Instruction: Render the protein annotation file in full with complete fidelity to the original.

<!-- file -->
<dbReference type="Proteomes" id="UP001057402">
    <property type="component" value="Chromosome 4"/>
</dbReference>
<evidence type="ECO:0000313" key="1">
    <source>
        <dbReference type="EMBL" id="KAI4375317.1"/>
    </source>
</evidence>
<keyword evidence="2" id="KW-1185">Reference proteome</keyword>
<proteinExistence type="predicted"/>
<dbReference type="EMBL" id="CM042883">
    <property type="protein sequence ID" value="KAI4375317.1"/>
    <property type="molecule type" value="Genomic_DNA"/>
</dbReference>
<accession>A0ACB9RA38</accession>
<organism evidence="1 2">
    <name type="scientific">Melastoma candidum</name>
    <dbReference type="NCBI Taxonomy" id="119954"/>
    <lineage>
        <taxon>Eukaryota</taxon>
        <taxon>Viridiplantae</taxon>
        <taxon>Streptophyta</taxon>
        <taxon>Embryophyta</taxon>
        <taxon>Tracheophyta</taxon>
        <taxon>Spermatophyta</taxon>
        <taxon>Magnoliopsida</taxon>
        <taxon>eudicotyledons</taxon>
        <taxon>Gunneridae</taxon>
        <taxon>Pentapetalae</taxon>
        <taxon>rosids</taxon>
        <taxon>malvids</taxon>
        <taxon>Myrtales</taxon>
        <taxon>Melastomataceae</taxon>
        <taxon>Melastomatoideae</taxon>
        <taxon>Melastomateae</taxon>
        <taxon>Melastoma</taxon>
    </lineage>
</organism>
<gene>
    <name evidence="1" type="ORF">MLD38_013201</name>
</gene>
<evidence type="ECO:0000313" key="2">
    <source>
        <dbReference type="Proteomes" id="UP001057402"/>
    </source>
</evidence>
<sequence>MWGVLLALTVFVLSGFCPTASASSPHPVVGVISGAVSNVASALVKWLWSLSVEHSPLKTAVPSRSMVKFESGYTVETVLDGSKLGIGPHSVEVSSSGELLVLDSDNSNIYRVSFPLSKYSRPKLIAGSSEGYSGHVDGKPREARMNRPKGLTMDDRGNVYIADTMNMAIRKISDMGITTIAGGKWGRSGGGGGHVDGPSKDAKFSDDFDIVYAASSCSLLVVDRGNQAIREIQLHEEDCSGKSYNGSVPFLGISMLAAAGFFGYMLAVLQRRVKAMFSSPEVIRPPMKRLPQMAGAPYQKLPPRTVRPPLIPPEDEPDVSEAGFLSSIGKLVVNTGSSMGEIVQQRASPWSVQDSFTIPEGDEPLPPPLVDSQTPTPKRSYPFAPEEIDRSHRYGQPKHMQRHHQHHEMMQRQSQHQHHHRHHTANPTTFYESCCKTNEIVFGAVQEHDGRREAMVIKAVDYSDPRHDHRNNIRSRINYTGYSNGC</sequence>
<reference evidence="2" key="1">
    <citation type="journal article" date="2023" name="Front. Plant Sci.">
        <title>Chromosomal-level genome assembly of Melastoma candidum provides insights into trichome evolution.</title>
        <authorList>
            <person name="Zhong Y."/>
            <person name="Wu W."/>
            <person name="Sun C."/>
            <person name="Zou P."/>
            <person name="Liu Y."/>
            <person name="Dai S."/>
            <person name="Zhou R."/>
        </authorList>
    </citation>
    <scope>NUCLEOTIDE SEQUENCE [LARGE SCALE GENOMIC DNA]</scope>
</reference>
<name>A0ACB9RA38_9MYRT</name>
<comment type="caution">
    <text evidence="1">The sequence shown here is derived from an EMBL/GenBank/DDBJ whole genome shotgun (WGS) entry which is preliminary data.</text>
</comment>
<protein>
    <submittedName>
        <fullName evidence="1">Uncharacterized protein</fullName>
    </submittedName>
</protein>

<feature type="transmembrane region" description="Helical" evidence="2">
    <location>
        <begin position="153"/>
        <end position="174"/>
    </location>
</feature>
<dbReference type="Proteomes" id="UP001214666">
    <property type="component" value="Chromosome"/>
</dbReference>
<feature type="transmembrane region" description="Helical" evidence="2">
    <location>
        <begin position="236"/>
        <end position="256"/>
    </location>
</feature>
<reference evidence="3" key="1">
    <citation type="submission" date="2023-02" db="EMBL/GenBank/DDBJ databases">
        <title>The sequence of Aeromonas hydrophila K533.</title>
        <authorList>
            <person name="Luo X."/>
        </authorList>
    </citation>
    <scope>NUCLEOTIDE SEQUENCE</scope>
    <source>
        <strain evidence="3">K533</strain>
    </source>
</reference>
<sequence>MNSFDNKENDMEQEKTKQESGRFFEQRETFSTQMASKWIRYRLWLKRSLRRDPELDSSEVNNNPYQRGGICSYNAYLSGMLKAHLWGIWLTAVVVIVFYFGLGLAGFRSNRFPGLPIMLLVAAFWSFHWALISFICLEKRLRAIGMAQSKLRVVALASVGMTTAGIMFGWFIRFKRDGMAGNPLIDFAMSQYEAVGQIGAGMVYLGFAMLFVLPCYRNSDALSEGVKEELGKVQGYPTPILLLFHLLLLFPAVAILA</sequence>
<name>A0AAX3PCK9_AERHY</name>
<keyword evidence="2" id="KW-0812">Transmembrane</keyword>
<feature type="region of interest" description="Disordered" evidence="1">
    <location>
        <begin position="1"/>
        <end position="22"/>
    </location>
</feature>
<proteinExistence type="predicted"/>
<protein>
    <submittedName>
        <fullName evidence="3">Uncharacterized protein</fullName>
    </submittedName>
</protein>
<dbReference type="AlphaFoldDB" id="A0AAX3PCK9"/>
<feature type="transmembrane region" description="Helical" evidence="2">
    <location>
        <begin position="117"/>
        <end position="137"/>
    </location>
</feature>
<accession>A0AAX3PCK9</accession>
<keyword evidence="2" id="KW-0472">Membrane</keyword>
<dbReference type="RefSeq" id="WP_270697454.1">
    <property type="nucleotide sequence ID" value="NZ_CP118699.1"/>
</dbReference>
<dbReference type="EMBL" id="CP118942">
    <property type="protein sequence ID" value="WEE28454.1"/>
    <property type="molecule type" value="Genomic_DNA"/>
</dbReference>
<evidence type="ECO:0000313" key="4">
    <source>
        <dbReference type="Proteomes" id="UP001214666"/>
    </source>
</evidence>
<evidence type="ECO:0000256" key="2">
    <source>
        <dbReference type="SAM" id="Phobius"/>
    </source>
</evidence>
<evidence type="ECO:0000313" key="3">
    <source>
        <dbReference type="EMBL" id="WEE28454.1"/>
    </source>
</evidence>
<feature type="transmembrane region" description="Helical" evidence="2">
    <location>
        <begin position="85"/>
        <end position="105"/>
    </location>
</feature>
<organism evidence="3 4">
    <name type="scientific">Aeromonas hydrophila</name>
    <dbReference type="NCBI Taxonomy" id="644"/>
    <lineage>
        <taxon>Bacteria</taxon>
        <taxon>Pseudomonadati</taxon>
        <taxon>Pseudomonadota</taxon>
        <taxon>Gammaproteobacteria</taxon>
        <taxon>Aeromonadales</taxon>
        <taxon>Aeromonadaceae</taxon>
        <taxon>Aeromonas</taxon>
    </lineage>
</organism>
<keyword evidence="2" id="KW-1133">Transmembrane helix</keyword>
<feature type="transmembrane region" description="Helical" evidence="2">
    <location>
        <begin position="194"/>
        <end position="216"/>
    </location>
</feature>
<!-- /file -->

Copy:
<dbReference type="Proteomes" id="UP001057402">
    <property type="component" value="Chromosome 4"/>
</dbReference>
<evidence type="ECO:0000313" key="1">
    <source>
        <dbReference type="EMBL" id="KAI4375317.1"/>
    </source>
</evidence>
<keyword evidence="2" id="KW-1185">Reference proteome</keyword>
<proteinExistence type="predicted"/>
<dbReference type="EMBL" id="CM042883">
    <property type="protein sequence ID" value="KAI4375317.1"/>
    <property type="molecule type" value="Genomic_DNA"/>
</dbReference>
<accession>A0ACB9RA38</accession>
<organism evidence="1 2">
    <name type="scientific">Melastoma candidum</name>
    <dbReference type="NCBI Taxonomy" id="119954"/>
    <lineage>
        <taxon>Eukaryota</taxon>
        <taxon>Viridiplantae</taxon>
        <taxon>Streptophyta</taxon>
        <taxon>Embryophyta</taxon>
        <taxon>Tracheophyta</taxon>
        <taxon>Spermatophyta</taxon>
        <taxon>Magnoliopsida</taxon>
        <taxon>eudicotyledons</taxon>
        <taxon>Gunneridae</taxon>
        <taxon>Pentapetalae</taxon>
        <taxon>rosids</taxon>
        <taxon>malvids</taxon>
        <taxon>Myrtales</taxon>
        <taxon>Melastomataceae</taxon>
        <taxon>Melastomatoideae</taxon>
        <taxon>Melastomateae</taxon>
        <taxon>Melastoma</taxon>
    </lineage>
</organism>
<gene>
    <name evidence="1" type="ORF">MLD38_013201</name>
</gene>
<evidence type="ECO:0000313" key="2">
    <source>
        <dbReference type="Proteomes" id="UP001057402"/>
    </source>
</evidence>
<sequence>MWGVLLALTVFVLSGFCPTASASSPHPVVGVISGAVSNVASALVKWLWSLSVEHSPLKTAVPSRSMVKFESGYTVETVLDGSKLGIGPHSVEVSSSGELLVLDSDNSNIYRVSFPLSKYSRPKLIAGSSEGYSGHVDGKPREARMNRPKGLTMDDRGNVYIADTMNMAIRKISDMGITTIAGGKWGRSGGGGGHVDGPSKDAKFSDDFDIVYAASSCSLLVVDRGNQAIREIQLHEEDCSGKSYNGSVPFLGISMLAAAGFFGYMLAVLQRRVKAMFSSPEVIRPPMKRLPQMAGAPYQKLPPRTVRPPLIPPEDEPDVSEAGFLSSIGKLVVNTGSSMGEIVQQRASPWSVQDSFTIPEGDEPLPPPLVDSQTPTPKRSYPFAPEEIDRSHRYGQPKHMQRHHQHHEMMQRQSQHQHHHRHHTANPTTFYESCCKTNEIVFGAVQEHDGRREAMVIKAVDYSDPRHDHRNNIRSRINYTGYSNGC</sequence>
<reference evidence="2" key="1">
    <citation type="journal article" date="2023" name="Front. Plant Sci.">
        <title>Chromosomal-level genome assembly of Melastoma candidum provides insights into trichome evolution.</title>
        <authorList>
            <person name="Zhong Y."/>
            <person name="Wu W."/>
            <person name="Sun C."/>
            <person name="Zou P."/>
            <person name="Liu Y."/>
            <person name="Dai S."/>
            <person name="Zhou R."/>
        </authorList>
    </citation>
    <scope>NUCLEOTIDE SEQUENCE [LARGE SCALE GENOMIC DNA]</scope>
</reference>
<name>A0ACB9RA38_9MYRT</name>
<comment type="caution">
    <text evidence="1">The sequence shown here is derived from an EMBL/GenBank/DDBJ whole genome shotgun (WGS) entry which is preliminary data.</text>
</comment>
<protein>
    <submittedName>
        <fullName evidence="1">Uncharacterized protein</fullName>
    </submittedName>
</protein>

<feature type="transmembrane region" description="Helical" evidence="2">
    <location>
        <begin position="153"/>
        <end position="174"/>
    </location>
</feature>
<dbReference type="Proteomes" id="UP001214666">
    <property type="component" value="Chromosome"/>
</dbReference>
<feature type="transmembrane region" description="Helical" evidence="2">
    <location>
        <begin position="236"/>
        <end position="256"/>
    </location>
</feature>
<reference evidence="3" key="1">
    <citation type="submission" date="2023-02" db="EMBL/GenBank/DDBJ databases">
        <title>The sequence of Aeromonas hydrophila K533.</title>
        <authorList>
            <person name="Luo X."/>
        </authorList>
    </citation>
    <scope>NUCLEOTIDE SEQUENCE</scope>
    <source>
        <strain evidence="3">K533</strain>
    </source>
</reference>
<sequence>MNSFDNKENDMEQEKTKQESGRFFEQRETFSTQMASKWIRYRLWLKRSLRRDPELDSSEVNNNPYQRGGICSYNAYLSGMLKAHLWGIWLTAVVVIVFYFGLGLAGFRSNRFPGLPIMLLVAAFWSFHWALISFICLEKRLRAIGMAQSKLRVVALASVGMTTAGIMFGWFIRFKRDGMAGNPLIDFAMSQYEAVGQIGAGMVYLGFAMLFVLPCYRNSDALSEGVKEELGKVQGYPTPILLLFHLLLLFPAVAILA</sequence>
<name>A0AAX3PCK9_AERHY</name>
<keyword evidence="2" id="KW-0812">Transmembrane</keyword>
<feature type="region of interest" description="Disordered" evidence="1">
    <location>
        <begin position="1"/>
        <end position="22"/>
    </location>
</feature>
<proteinExistence type="predicted"/>
<protein>
    <submittedName>
        <fullName evidence="3">Uncharacterized protein</fullName>
    </submittedName>
</protein>
<dbReference type="AlphaFoldDB" id="A0AAX3PCK9"/>
<feature type="transmembrane region" description="Helical" evidence="2">
    <location>
        <begin position="117"/>
        <end position="137"/>
    </location>
</feature>
<accession>A0AAX3PCK9</accession>
<keyword evidence="2" id="KW-0472">Membrane</keyword>
<dbReference type="RefSeq" id="WP_270697454.1">
    <property type="nucleotide sequence ID" value="NZ_CP118699.1"/>
</dbReference>
<dbReference type="EMBL" id="CP118942">
    <property type="protein sequence ID" value="WEE28454.1"/>
    <property type="molecule type" value="Genomic_DNA"/>
</dbReference>
<evidence type="ECO:0000313" key="4">
    <source>
        <dbReference type="Proteomes" id="UP001214666"/>
    </source>
</evidence>
<evidence type="ECO:0000256" key="2">
    <source>
        <dbReference type="SAM" id="Phobius"/>
    </source>
</evidence>
<evidence type="ECO:0000313" key="3">
    <source>
        <dbReference type="EMBL" id="WEE28454.1"/>
    </source>
</evidence>
<feature type="transmembrane region" description="Helical" evidence="2">
    <location>
        <begin position="85"/>
        <end position="105"/>
    </location>
</feature>
<organism evidence="3 4">
    <name type="scientific">Aeromonas hydrophila</name>
    <dbReference type="NCBI Taxonomy" id="644"/>
    <lineage>
        <taxon>Bacteria</taxon>
        <taxon>Pseudomonadati</taxon>
        <taxon>Pseudomonadota</taxon>
        <taxon>Gammaproteobacteria</taxon>
        <taxon>Aeromonadales</taxon>
        <taxon>Aeromonadaceae</taxon>
        <taxon>Aeromonas</taxon>
    </lineage>
</organism>
<keyword evidence="2" id="KW-1133">Transmembrane helix</keyword>
<feature type="transmembrane region" description="Helical" evidence="2">
    <location>
        <begin position="194"/>
        <end position="216"/>
    </location>
</feature>